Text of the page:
In addition to Rachel's session, there is a suite of skills based workshops with top rate tuition including Authorpreneurship, Social Media, Pitching, Self Publishing, Writing Romance for the International Market, Children and Young Adult Fiction, Trove, Scrivener, Family History and Historical Mystery. And for those who enjoy costumes, we also have Leif the Viking providing a session on armour! Learn more at our website.
The Gazini Players are proud to present
For your Edification and Enjoyment
Tales of great Joy, and of great Woe
Ten years ago, Mina’s beloved older brother disappeared with a troupe of Travelling Players, and was never heard from again.
On the eve of Mina’s own departure with a troupe, her father tells her she has a special gift for Storytelling, a gift he silenced years before because he was afraid of her ability to call visions into being with her stories.
Mina soon discovers that the Travelling Players draw their powers from a mysterious place called Tarya, where dreams are transformed into reality. While trying to solve the mystery of her brother’s disappearance, she discovers a dark cost to the Players’ onstage antics. Torn between saving her brother or exposing the truth about the Players, could her gifts as a storyteller offer a way to solve Harlequin’s riddle?
Rachel Nightingale has been writing since the age of 8 (early works are safely hidden away). She holds a Masters degree and PhD in Creative Writing. Winning the Mercury Short Story competition (junior section) at the age of 16 fueled her desire to share her stories with the world. Subsequent short stories have been shortlisted in a number of competitions and a play, No Sequel, won the People's Choice Award and First Prize at the Eltham Little Theatre's 10 Minute Play competition. Another, Crime Fiction, was performed at Short and Sweet Manila and Sydney.
Rachel’s second passion after writing is the theatre, and she has been performing in shows and working backstage for a rather long time. She co-wrote and performed in the 2013-2015 version of the hugely popular Murder on the Puffing Billy Express, a 1920s murder mystery set on the iconic Dandenong Ranges train. The inspiration for the Tarya trilogy, which begins with Harlequin's Riddle, began when she read a quote by Broadway actor Alan Cumming about that in-between moment just before you step onstage, and began to wonder might be found in that place between worlds.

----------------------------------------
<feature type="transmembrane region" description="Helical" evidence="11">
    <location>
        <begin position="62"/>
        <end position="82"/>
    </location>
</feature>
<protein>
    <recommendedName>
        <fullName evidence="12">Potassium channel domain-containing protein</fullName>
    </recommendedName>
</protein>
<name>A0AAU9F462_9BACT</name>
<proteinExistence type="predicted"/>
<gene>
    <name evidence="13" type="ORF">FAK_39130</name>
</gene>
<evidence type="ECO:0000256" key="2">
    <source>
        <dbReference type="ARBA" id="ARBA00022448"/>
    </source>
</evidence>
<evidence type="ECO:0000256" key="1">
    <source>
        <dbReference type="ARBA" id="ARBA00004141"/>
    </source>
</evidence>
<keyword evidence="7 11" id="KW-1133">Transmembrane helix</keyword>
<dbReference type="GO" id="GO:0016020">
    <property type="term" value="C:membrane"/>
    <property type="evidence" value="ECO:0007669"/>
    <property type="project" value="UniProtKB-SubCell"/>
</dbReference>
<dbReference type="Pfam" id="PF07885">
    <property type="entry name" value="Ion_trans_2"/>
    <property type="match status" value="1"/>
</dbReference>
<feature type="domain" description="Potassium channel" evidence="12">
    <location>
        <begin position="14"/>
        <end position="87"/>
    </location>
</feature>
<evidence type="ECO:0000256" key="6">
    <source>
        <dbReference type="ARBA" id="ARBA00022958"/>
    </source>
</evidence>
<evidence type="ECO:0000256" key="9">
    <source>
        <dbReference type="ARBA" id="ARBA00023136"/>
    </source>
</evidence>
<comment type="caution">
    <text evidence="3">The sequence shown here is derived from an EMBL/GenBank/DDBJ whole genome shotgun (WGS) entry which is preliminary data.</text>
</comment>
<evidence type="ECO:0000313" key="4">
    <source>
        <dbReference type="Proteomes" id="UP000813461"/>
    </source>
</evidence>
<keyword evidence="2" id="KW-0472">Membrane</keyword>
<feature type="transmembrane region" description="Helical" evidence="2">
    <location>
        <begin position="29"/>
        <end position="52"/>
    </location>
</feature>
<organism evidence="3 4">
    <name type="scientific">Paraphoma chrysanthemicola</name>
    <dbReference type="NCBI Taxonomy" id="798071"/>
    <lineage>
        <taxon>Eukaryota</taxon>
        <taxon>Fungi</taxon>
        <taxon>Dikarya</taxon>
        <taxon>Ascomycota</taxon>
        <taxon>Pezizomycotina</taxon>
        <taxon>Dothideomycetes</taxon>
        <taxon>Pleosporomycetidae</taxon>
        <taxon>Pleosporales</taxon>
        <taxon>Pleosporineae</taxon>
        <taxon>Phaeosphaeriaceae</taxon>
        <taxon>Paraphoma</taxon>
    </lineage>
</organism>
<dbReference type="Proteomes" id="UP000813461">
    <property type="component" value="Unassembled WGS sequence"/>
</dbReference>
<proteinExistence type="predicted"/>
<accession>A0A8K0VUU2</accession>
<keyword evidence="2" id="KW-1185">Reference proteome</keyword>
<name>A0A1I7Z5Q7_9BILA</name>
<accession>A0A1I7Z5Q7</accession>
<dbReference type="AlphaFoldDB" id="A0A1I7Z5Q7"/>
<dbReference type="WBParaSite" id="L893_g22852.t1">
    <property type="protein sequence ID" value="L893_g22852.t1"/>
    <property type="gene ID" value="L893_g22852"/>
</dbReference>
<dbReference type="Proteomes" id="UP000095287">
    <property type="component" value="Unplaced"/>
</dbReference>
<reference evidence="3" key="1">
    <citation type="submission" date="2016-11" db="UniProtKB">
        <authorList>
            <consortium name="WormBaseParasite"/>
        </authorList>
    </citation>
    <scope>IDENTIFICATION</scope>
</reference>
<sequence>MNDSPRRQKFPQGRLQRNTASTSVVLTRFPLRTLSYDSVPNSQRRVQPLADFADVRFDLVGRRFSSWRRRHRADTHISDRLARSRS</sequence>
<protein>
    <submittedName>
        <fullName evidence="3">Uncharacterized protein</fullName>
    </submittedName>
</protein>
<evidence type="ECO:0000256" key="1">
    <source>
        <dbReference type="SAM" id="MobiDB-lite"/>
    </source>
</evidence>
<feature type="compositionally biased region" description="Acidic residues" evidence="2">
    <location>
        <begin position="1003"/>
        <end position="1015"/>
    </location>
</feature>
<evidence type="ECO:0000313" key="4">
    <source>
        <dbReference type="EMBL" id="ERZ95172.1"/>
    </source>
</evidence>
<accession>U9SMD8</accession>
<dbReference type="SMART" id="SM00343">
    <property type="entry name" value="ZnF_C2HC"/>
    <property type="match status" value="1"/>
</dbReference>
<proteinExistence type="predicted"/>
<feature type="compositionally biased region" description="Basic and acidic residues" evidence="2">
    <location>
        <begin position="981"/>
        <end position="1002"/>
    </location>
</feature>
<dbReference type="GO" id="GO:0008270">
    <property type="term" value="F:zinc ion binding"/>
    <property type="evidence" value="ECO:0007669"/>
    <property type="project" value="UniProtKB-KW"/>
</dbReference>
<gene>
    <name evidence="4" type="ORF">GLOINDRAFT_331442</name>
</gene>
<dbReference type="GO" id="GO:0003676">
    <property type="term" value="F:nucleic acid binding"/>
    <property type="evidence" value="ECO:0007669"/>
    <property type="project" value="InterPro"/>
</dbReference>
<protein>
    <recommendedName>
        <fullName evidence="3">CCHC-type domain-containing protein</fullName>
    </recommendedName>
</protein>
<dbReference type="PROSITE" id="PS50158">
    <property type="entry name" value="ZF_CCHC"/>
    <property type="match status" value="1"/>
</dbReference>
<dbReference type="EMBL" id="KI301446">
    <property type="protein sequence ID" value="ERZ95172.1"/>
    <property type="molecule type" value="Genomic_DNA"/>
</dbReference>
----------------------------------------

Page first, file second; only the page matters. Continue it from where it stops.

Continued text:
Harlequin's Riddle is available via Odyssey Books.
HNSA 2017 Conference
The HNSA 2017 Melbourne Conference is being held on 8-10 September 2017 at Swinburne University. This celebration of the historical fiction genre will showcase over 60 speakers discussing inspiration, writing craft, research, publishing pathways and personal histories in our weekend programme. Among the many acclaimed historical novelists participating are Kerry Greenwood, Kate Forsyth, Deborah Challinor, Libby Hathorn, Lucy Treloar, Sophie Masson, Sulari Gentill, Robert Gott and Arnold Zable. The HNSA’s speakers’ list is available on the HNSA website.
In addition to the two stream weekend programme, there will be ten craft based super sessions and two research masterclasses.You won’t want to miss our interactive sessions on armour and historical costumes either! Purchase a ticket and you will be entered in the draw to win a $100 Dymocks Gift Card.
Manuscript assessments will be conducted by industry experts, Alison Arnold and Irina Dunn. Our free extended academic programme is open for general admission but bookings are essential.
Our First Pages Pitch Contest offers an opportunity for submissions to be read aloud to a panel of publishers. And we are delighted to announce the introduction of our inaugural HNSA Short Story Contest with a $500 prize!
Let’s make a noise about historical fiction!